Saving Pepper Seeds: How to Collect and Save Pepper Seeds

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Seed saving is a great activity to get children involved in and peppers are perfect for your first project. Whether you like green peppers, sweet peppers, or hot peppers, there are many pepper types to choose from.

If you are an organic gardener, you may be using heirloom pepper varieties already. If so, stop chucking out those seeds and start saving them.

Many pepper seeds can come from a single, individual fruit. Even if you just start out with the seeds from one original pepper, that might be all you will need to grow beautiful peppers for years and years.

In this article, I discuss how to save seeds from peppers, as well as the benefits of doing so. You’ll be able to have tasty peppers every year from just one bag of seeds.

Overview of Saving Pepper Seeds

Peppers are self pollinating plants, although they do still need insect activity to shake the pollen loose. If you’re worried, then you can manually pollinate by gently flicking the flowers yourself to dislodge the pollen.

As they’re self pollinating it is possible to grow several pepper varieties in the same place without the risk of cross-pollination.

Peppers are perfect if you haven’t done any seed saving before, as you don’t have to do much other than dry them out properly.

How to Save Seeds From Peppers

Step 1 – Choose the Best Peppers for Their Seeds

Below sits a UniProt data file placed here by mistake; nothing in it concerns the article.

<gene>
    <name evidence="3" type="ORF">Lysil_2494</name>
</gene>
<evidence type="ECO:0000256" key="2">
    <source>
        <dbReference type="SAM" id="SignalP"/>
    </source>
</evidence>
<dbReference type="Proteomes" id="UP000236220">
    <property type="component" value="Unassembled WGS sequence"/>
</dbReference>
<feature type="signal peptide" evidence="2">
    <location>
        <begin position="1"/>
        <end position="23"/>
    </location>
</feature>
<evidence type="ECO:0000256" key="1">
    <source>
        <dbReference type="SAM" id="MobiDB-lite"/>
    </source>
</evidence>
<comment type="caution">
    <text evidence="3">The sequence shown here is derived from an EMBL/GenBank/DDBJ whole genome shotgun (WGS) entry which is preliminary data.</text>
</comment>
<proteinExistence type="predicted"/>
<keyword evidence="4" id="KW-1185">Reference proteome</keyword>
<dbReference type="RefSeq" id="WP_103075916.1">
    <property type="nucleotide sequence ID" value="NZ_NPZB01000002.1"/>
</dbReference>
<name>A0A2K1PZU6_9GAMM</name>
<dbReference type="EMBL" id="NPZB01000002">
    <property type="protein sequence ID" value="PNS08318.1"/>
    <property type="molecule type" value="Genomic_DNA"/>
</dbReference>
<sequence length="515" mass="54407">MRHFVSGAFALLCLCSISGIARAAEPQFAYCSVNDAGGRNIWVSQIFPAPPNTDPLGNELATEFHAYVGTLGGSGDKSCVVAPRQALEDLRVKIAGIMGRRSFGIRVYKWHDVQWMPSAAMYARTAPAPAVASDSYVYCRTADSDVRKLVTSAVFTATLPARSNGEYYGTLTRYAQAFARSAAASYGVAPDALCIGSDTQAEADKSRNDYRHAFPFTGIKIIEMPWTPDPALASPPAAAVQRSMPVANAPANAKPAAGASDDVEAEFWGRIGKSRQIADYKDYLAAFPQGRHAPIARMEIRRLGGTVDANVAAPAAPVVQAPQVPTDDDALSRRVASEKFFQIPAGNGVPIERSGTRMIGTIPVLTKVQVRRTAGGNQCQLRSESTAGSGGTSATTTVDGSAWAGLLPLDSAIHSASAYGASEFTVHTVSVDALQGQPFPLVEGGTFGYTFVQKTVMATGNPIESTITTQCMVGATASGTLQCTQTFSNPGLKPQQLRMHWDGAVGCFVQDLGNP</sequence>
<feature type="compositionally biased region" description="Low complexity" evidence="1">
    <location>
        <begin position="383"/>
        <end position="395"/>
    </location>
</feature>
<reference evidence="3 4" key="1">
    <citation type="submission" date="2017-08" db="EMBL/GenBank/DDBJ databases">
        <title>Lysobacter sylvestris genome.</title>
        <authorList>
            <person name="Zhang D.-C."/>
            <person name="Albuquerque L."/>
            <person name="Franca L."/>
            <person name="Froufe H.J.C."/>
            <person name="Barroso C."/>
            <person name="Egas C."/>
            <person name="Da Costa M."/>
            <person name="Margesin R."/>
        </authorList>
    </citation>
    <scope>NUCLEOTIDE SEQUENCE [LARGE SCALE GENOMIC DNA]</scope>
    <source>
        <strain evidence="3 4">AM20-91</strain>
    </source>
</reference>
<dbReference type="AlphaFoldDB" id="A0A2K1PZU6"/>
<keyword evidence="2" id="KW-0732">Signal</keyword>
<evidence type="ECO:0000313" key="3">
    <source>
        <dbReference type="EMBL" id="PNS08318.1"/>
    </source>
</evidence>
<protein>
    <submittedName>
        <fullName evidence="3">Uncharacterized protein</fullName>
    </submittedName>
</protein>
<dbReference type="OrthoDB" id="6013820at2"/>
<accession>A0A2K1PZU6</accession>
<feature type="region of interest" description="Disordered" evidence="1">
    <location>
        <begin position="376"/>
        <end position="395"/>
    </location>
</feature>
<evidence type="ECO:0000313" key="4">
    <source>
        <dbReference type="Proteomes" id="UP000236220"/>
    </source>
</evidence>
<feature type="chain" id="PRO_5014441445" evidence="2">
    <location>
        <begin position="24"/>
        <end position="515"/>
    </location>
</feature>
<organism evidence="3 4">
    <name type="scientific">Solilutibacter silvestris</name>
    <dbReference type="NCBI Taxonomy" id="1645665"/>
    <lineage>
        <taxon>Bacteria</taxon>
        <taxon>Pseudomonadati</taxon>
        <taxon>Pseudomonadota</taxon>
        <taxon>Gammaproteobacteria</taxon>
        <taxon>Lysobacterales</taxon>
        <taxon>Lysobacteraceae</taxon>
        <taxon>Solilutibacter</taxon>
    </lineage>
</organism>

When your peppers are ripe, identify the most vigorous plants in the garden that have grown well and have the tastiest peppers.

Leave some peppers on each plant when you start to pick them for testing and choosing. This allows you to have some peppers left on each plant when you identify the ones you want to keep for seeds.

To best save seeds successfully, you should use open pollinated or heritage variety peppers. They have the most viable seeds when trying to consistently grow the save pepper plants year after year. 

Step 2 – Harvest the Pepper Seeds

Once you’ve selected which plants you want to keep the seeds from, leave the peppers on your chosen plant so the seeds can fully develop.

You can start to harvest the seeds when the pepper has started to wrinkle, which may take several weeks or months.

Step 3 – Remove Damaged Pepper Seeds

Remove the seeds from the pepper and discard any that are discolored or damaged.

Step 4 – Dry the Pepper Seeds

Place the seeds on a dry paper towel or some newspaper and put in a warm, dry place away from direct sunlight.

Turn them every couple of days to make sure they dry properly all over. When they are dried properly, the seeds will be brittle and will not dent if you bite them.

Step 5 – Store the Pepper Seeds

When your seeds are ready, it’s time to store them. Put your seeds into an envelope or paper bag, and store somewhere that’s dry and has a consistent cool temperature.

Be sure to label the bag too. I like to put the pepper variety and the current year on my seed bags.

You can use plastic bags if you like, but make sure your seeds are completely dry. If any condensation forms inside the bag, then take the seeds out and dry them for longer.

How Long Will My Pepper Seeds Last?

Seeds are best stored in a dry location with a consistent, cool temperature. Storing the seeds inside your house and away from heat sources is best.

If properly stored, pepper seeds will last for up to 5 years. The longer that the seeds are stored, the lower the germination rates are, so don’t store them too long before planting.